History Hit

History Hit has been producing high quality podcasts for history fans for more than five years. During that time Dan Snow’s History Hit has become the UK’s most listened to podcast with more than 3.5 million downloads a month. Other shows include The Ancients and Warfare.

Release Schedule

Watch the Trailer here

First four eps drop on Thursday 29th April and then twice weekly.

The podcast is available here

https://play.acast.com/s/not-just-the-tudors 

and on all usual podcast platforms.

Enjoy!

Content shared courtesy of the History Hit team.

John of Gaunt

The Red Prince: The Life of John of Gaunt, the Duke of Lancaster 

TIMES AND SUNDAY TIMES BEST BOOK OF 2021 

The Red Prince announces Helen Carr as one of the most exciting new voices in narrative history.’ Dan Jones 

Son of Edward III, brother to the Black Prince, father to Henry IV and the sire of all the Tudors. Always close to the English throne, John of Gaunt left a complex legacy. Too rich, too powerful, too haughty… did he have his eye on his nephew’s throne? Why was he such a focus of hate in the Peasants’ Revolt? In examining the life of a pivotal medieval figure, Helen Carr paints a revealing portrait of a man who held the levers of power on the English and European stage, passionately upheld chivalric values, pressed for the Bible to be translated into English, patronised the arts, ran huge risks to pursue the woman he loved… and, according to Shakespeare, gave the most beautiful of all speeches on England.

Review

‘In Shakespeare’s Richard II, John of Gaunt gives the “this scepter’d isle… this England” speech. This vivid history brings to life his princely ambitions and passion.’ — The Times, Best Books of 2021 

‘Helen Carr has captured the drama of [John of Gaunt’s] life and the tensions inherent in it in a compelling portrait. In so doing, she reminds us of the contradictions of a period remote from our own, not just in time but in values and beliefs too… Carr has brought to life one of the major figures of medieval England.’ — Linda Porter, Literary Review 

‘ The Red Prince is not…just a book of battles and wars. Carr’s John of Gaunt is a man who loved as passionately as he fought… Carr’s sensitive use of contemporary sources paints a poignant deathbed scene… in The Red Prince it is the towering figure of John of Gaunt, a thoroughly European Englishman, who takes centre stage and it’s a stirring and memorable performance.’ — Leanda de Lisle, The Times 

‘Helen Carr is a really exciting new talent in the world of history writing, whose work strikes a perfect balance between lucidity and scholarship. Her debut, The Red Prince, is a beautifully nuanced portrait of an oft misunderstood man.’ — Rebecca Rideal, author of 1666: Plague, War and Hellfire 

‘Superb, gripping and fascinating, here is John of Gaunt and a cast of kings, killers and queens brought blazingly, sensitively and swashbucklingly to life. An outstanding debut.’ — Simon Sebag Montefiore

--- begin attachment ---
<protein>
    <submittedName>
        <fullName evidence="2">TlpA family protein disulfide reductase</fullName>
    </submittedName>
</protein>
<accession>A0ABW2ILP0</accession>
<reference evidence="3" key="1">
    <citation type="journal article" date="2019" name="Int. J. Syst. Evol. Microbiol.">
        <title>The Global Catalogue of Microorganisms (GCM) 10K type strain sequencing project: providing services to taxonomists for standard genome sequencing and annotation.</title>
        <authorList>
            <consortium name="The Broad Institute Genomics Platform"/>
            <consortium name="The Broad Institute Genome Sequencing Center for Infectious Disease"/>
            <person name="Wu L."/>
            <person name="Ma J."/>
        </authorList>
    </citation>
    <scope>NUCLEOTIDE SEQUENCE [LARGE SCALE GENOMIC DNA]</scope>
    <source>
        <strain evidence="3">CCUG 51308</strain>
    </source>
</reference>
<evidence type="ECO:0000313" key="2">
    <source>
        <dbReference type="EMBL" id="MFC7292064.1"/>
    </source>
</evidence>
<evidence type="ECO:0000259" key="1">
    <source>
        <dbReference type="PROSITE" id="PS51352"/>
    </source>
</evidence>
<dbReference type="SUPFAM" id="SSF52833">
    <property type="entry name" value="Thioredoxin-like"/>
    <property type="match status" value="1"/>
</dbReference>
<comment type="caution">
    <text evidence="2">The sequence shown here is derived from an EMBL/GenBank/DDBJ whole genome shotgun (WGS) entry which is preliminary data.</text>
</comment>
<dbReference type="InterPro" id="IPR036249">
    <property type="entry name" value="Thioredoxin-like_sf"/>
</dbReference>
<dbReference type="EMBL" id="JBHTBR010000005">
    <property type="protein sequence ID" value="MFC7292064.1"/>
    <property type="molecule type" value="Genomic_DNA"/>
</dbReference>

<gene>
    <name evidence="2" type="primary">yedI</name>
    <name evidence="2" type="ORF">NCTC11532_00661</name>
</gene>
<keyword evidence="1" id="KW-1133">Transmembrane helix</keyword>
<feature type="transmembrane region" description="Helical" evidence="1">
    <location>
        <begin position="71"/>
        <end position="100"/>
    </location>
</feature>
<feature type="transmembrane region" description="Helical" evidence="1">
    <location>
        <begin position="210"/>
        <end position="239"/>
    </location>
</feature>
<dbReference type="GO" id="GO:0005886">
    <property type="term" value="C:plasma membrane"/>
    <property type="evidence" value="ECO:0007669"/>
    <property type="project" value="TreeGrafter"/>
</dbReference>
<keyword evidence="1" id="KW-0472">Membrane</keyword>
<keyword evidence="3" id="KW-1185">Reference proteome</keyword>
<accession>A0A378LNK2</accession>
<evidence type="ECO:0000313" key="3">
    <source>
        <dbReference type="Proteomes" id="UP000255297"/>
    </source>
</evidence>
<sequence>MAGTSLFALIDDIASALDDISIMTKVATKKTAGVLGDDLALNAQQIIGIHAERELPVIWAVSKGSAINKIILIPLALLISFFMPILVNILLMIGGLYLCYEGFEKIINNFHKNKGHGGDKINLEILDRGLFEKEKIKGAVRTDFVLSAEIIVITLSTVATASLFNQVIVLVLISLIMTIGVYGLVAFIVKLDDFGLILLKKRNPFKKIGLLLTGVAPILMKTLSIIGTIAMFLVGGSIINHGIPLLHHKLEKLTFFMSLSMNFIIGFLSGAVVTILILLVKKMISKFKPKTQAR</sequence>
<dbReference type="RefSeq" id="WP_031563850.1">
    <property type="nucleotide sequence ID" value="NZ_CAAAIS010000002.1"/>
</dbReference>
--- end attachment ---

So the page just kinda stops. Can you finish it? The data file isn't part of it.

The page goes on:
‘A long overdue reappraisal of one of medieval England’s greatest but most enigmatic figures. The Red Prince announces Helen Carr as one of the most exciting new voices in narrative history.’ — Dan Jones, author of the Plantagenets and The Hollow Crown 

‘Helen Carr is one of the most exciting and talented young historians out there. She has a passion for medieval history which is infectious and is always energetic and engaging, whether on the printed page or the screen.’ — Dan Snow 

‘Deploying vivid and compelling prose alongside her considerable scholarship, Helen Carr fully succeeds in restoring John of Gaunt to his rightful place – in the first rank of medieval princes. This is an excellent book, that brings the fourteenth century back to life through a thoughtful parade of intriguing characters – none more fascinating than John of Gaunt himself.’ — Charles Spencer, bestselling author of Blenheim and Killers of the King 

‘John of Gaunt is a name to conjure with – an English duke who sought to become a king in Spain, a complicated, controversial man to whom, as ‘time-honour’d Lancaster’, Shakespeare gives one of his greatest speeches. Helen Carr puts him centre stage:The Red Prince is the rattling good story of a life lived on an epic scale, told with care, insight and humanity.’ — Helen Castor, author of She-Wolves and Joan of Arc 

‘Helen Carr tells the gripping story of John of Gaunt’s dramatic and controversial career, from the wars he waged across Europe to the political intrigue and rebellion he faced at home, and above all the way in which his life was marked by profound love, and loss. This is an engaging and moving portrait of one of the leading figures of the Hundred Years War.’ — Sophie Thérèse Ambler, author of The Song of Simon de Montfort

About the Author

Helen is a medieval historian, writer and documentary history producer. She has produced history documentaries for leading channels such as the BBC, CNN and Sky, and worked in radio for BBC Radio 4’s weekly programme In Our Time. Helen is a regular features writer for BBC History Magazine and has contributed to the New Statesman and History Extra. She is now studying for a PhD in medieval history and runs her own podcast, Hidden Histories, available on iTunes. Follow her on Twitter @HelenhCarr